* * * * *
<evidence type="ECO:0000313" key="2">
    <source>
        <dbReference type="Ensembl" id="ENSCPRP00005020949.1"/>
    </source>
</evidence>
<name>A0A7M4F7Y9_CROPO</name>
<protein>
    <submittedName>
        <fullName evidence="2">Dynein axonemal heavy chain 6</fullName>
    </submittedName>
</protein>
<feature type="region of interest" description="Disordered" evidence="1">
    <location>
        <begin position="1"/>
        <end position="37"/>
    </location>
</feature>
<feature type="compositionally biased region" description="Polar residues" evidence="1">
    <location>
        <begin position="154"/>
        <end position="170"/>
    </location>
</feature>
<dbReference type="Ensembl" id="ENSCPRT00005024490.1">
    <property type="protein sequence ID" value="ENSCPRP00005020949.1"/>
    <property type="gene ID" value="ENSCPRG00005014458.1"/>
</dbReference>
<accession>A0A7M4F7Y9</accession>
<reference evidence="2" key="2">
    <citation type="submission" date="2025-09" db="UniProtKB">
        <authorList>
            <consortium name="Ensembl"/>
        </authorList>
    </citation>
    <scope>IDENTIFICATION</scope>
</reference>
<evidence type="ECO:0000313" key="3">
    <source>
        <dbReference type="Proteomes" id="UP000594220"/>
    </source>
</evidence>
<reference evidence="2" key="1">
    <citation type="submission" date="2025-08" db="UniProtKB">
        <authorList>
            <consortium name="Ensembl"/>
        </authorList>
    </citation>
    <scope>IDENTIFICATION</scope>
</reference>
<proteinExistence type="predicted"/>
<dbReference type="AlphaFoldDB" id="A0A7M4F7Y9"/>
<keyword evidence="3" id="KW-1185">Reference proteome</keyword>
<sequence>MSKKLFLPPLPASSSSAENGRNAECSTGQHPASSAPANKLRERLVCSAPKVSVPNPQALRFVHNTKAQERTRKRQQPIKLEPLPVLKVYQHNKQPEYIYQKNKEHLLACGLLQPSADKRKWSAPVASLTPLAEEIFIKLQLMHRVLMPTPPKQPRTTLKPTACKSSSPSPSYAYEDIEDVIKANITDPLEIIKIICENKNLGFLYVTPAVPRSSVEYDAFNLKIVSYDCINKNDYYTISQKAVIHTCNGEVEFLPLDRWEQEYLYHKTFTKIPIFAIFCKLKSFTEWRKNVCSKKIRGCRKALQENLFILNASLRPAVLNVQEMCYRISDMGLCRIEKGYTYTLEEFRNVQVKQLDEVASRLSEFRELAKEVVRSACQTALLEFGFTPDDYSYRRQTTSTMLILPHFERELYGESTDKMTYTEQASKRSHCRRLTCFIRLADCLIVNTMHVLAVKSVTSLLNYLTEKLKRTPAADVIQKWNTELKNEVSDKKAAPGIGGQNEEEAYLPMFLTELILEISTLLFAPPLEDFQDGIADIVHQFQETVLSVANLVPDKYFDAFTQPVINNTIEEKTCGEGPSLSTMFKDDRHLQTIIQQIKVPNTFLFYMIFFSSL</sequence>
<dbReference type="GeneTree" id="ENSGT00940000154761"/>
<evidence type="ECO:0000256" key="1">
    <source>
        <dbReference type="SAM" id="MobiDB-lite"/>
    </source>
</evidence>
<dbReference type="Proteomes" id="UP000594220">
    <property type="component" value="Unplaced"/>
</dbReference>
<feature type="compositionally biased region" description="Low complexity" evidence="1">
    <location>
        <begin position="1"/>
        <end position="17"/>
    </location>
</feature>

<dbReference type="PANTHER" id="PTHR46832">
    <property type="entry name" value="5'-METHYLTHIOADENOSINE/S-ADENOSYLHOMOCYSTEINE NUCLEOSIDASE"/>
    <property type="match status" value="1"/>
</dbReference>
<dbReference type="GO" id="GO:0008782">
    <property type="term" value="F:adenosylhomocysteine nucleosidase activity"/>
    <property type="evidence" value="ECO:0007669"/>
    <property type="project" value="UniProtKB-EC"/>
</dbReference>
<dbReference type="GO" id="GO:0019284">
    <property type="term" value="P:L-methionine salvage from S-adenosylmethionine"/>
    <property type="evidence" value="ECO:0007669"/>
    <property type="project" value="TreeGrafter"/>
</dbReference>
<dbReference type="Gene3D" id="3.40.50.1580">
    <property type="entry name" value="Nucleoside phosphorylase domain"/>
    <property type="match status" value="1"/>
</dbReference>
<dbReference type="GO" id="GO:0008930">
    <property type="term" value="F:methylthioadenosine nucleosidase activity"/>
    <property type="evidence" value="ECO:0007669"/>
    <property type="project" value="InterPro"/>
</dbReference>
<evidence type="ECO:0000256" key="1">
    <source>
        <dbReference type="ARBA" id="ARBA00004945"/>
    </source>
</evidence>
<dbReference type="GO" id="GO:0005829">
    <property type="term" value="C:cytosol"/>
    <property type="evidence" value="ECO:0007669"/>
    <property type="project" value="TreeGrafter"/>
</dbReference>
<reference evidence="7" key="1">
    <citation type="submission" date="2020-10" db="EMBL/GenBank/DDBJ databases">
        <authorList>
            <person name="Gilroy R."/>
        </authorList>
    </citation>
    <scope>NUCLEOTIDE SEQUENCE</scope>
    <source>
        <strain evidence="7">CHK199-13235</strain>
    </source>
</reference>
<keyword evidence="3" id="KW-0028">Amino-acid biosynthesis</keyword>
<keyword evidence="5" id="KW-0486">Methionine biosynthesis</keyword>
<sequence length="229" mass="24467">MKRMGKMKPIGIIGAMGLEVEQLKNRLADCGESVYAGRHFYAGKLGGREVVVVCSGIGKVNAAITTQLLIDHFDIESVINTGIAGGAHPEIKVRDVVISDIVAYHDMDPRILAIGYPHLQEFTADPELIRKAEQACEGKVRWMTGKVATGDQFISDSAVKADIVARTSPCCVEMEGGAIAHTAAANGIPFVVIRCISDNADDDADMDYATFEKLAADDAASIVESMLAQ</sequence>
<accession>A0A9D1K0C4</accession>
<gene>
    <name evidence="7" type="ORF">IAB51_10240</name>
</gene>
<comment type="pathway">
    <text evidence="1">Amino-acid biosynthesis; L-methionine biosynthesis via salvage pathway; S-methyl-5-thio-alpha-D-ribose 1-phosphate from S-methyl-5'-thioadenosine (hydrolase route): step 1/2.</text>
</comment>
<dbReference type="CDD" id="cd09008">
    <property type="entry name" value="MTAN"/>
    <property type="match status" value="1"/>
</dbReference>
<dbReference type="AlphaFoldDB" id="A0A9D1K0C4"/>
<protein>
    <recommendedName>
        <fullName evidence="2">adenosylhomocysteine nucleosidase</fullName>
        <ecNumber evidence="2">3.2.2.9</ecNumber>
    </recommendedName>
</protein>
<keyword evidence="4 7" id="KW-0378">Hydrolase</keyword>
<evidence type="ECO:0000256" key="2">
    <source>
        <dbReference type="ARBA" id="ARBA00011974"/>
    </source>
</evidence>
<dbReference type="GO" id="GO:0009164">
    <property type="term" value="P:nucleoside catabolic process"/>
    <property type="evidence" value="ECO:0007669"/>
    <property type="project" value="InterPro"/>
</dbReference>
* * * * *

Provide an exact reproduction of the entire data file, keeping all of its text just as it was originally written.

<evidence type="ECO:0000313" key="2">
    <source>
        <dbReference type="Ensembl" id="ENSCPRP00005020949.1"/>
    </source>
</evidence>
<name>A0A7M4F7Y9_CROPO</name>
<protein>
    <submittedName>
        <fullName evidence="2">Dynein axonemal heavy chain 6</fullName>
    </submittedName>
</protein>
<feature type="region of interest" description="Disordered" evidence="1">
    <location>
        <begin position="1"/>
        <end position="37"/>
    </location>
</feature>
<feature type="compositionally biased region" description="Polar residues" evidence="1">
    <location>
        <begin position="154"/>
        <end position="170"/>
    </location>
</feature>
<dbReference type="Ensembl" id="ENSCPRT00005024490.1">
    <property type="protein sequence ID" value="ENSCPRP00005020949.1"/>
    <property type="gene ID" value="ENSCPRG00005014458.1"/>
</dbReference>
<accession>A0A7M4F7Y9</accession>
<reference evidence="2" key="2">
    <citation type="submission" date="2025-09" db="UniProtKB">
        <authorList>
            <consortium name="Ensembl"/>
        </authorList>
    </citation>
    <scope>IDENTIFICATION</scope>
</reference>
<evidence type="ECO:0000313" key="3">
    <source>
        <dbReference type="Proteomes" id="UP000594220"/>
    </source>
</evidence>
<reference evidence="2" key="1">
    <citation type="submission" date="2025-08" db="UniProtKB">
        <authorList>
            <consortium name="Ensembl"/>
        </authorList>
    </citation>
    <scope>IDENTIFICATION</scope>
</reference>
<proteinExistence type="predicted"/>
<dbReference type="AlphaFoldDB" id="A0A7M4F7Y9"/>
<keyword evidence="3" id="KW-1185">Reference proteome</keyword>
<sequence>MSKKLFLPPLPASSSSAENGRNAECSTGQHPASSAPANKLRERLVCSAPKVSVPNPQALRFVHNTKAQERTRKRQQPIKLEPLPVLKVYQHNKQPEYIYQKNKEHLLACGLLQPSADKRKWSAPVASLTPLAEEIFIKLQLMHRVLMPTPPKQPRTTLKPTACKSSSPSPSYAYEDIEDVIKANITDPLEIIKIICENKNLGFLYVTPAVPRSSVEYDAFNLKIVSYDCINKNDYYTISQKAVIHTCNGEVEFLPLDRWEQEYLYHKTFTKIPIFAIFCKLKSFTEWRKNVCSKKIRGCRKALQENLFILNASLRPAVLNVQEMCYRISDMGLCRIEKGYTYTLEEFRNVQVKQLDEVASRLSEFRELAKEVVRSACQTALLEFGFTPDDYSYRRQTTSTMLILPHFERELYGESTDKMTYTEQASKRSHCRRLTCFIRLADCLIVNTMHVLAVKSVTSLLNYLTEKLKRTPAADVIQKWNTELKNEVSDKKAAPGIGGQNEEEAYLPMFLTELILEISTLLFAPPLEDFQDGIADIVHQFQETVLSVANLVPDKYFDAFTQPVINNTIEEKTCGEGPSLSTMFKDDRHLQTIIQQIKVPNTFLFYMIFFSSL</sequence>
<dbReference type="GeneTree" id="ENSGT00940000154761"/>
<evidence type="ECO:0000256" key="1">
    <source>
        <dbReference type="SAM" id="MobiDB-lite"/>
    </source>
</evidence>
<dbReference type="Proteomes" id="UP000594220">
    <property type="component" value="Unplaced"/>
</dbReference>
<feature type="compositionally biased region" description="Low complexity" evidence="1">
    <location>
        <begin position="1"/>
        <end position="17"/>
    </location>
</feature>

<dbReference type="PANTHER" id="PTHR46832">
    <property type="entry name" value="5'-METHYLTHIOADENOSINE/S-ADENOSYLHOMOCYSTEINE NUCLEOSIDASE"/>
    <property type="match status" value="1"/>
</dbReference>
<dbReference type="GO" id="GO:0008782">
    <property type="term" value="F:adenosylhomocysteine nucleosidase activity"/>
    <property type="evidence" value="ECO:0007669"/>
    <property type="project" value="UniProtKB-EC"/>
</dbReference>
<dbReference type="GO" id="GO:0019284">
    <property type="term" value="P:L-methionine salvage from S-adenosylmethionine"/>
    <property type="evidence" value="ECO:0007669"/>
    <property type="project" value="TreeGrafter"/>
</dbReference>
<dbReference type="Gene3D" id="3.40.50.1580">
    <property type="entry name" value="Nucleoside phosphorylase domain"/>
    <property type="match status" value="1"/>
</dbReference>
<dbReference type="GO" id="GO:0008930">
    <property type="term" value="F:methylthioadenosine nucleosidase activity"/>
    <property type="evidence" value="ECO:0007669"/>
    <property type="project" value="InterPro"/>
</dbReference>
<evidence type="ECO:0000256" key="1">
    <source>
        <dbReference type="ARBA" id="ARBA00004945"/>
    </source>
</evidence>
<dbReference type="GO" id="GO:0005829">
    <property type="term" value="C:cytosol"/>
    <property type="evidence" value="ECO:0007669"/>
    <property type="project" value="TreeGrafter"/>
</dbReference>
<reference evidence="7" key="1">
    <citation type="submission" date="2020-10" db="EMBL/GenBank/DDBJ databases">
        <authorList>
            <person name="Gilroy R."/>
        </authorList>
    </citation>
    <scope>NUCLEOTIDE SEQUENCE</scope>
    <source>
        <strain evidence="7">CHK199-13235</strain>
    </source>
</reference>
<keyword evidence="3" id="KW-0028">Amino-acid biosynthesis</keyword>
<keyword evidence="5" id="KW-0486">Methionine biosynthesis</keyword>
<sequence length="229" mass="24467">MKRMGKMKPIGIIGAMGLEVEQLKNRLADCGESVYAGRHFYAGKLGGREVVVVCSGIGKVNAAITTQLLIDHFDIESVINTGIAGGAHPEIKVRDVVISDIVAYHDMDPRILAIGYPHLQEFTADPELIRKAEQACEGKVRWMTGKVATGDQFISDSAVKADIVARTSPCCVEMEGGAIAHTAAANGIPFVVIRCISDNADDDADMDYATFEKLAADDAASIVESMLAQ</sequence>
<accession>A0A9D1K0C4</accession>
<gene>
    <name evidence="7" type="ORF">IAB51_10240</name>
</gene>
<comment type="pathway">
    <text evidence="1">Amino-acid biosynthesis; L-methionine biosynthesis via salvage pathway; S-methyl-5-thio-alpha-D-ribose 1-phosphate from S-methyl-5'-thioadenosine (hydrolase route): step 1/2.</text>
</comment>
<dbReference type="CDD" id="cd09008">
    <property type="entry name" value="MTAN"/>
    <property type="match status" value="1"/>
</dbReference>
<dbReference type="AlphaFoldDB" id="A0A9D1K0C4"/>
<protein>
    <recommendedName>
        <fullName evidence="2">adenosylhomocysteine nucleosidase</fullName>
        <ecNumber evidence="2">3.2.2.9</ecNumber>
    </recommendedName>
</protein>
<keyword evidence="4 7" id="KW-0378">Hydrolase</keyword>
<evidence type="ECO:0000256" key="2">
    <source>
        <dbReference type="ARBA" id="ARBA00011974"/>
    </source>
</evidence>
<dbReference type="GO" id="GO:0009164">
    <property type="term" value="P:nucleoside catabolic process"/>
    <property type="evidence" value="ECO:0007669"/>
    <property type="project" value="InterPro"/>
</dbReference>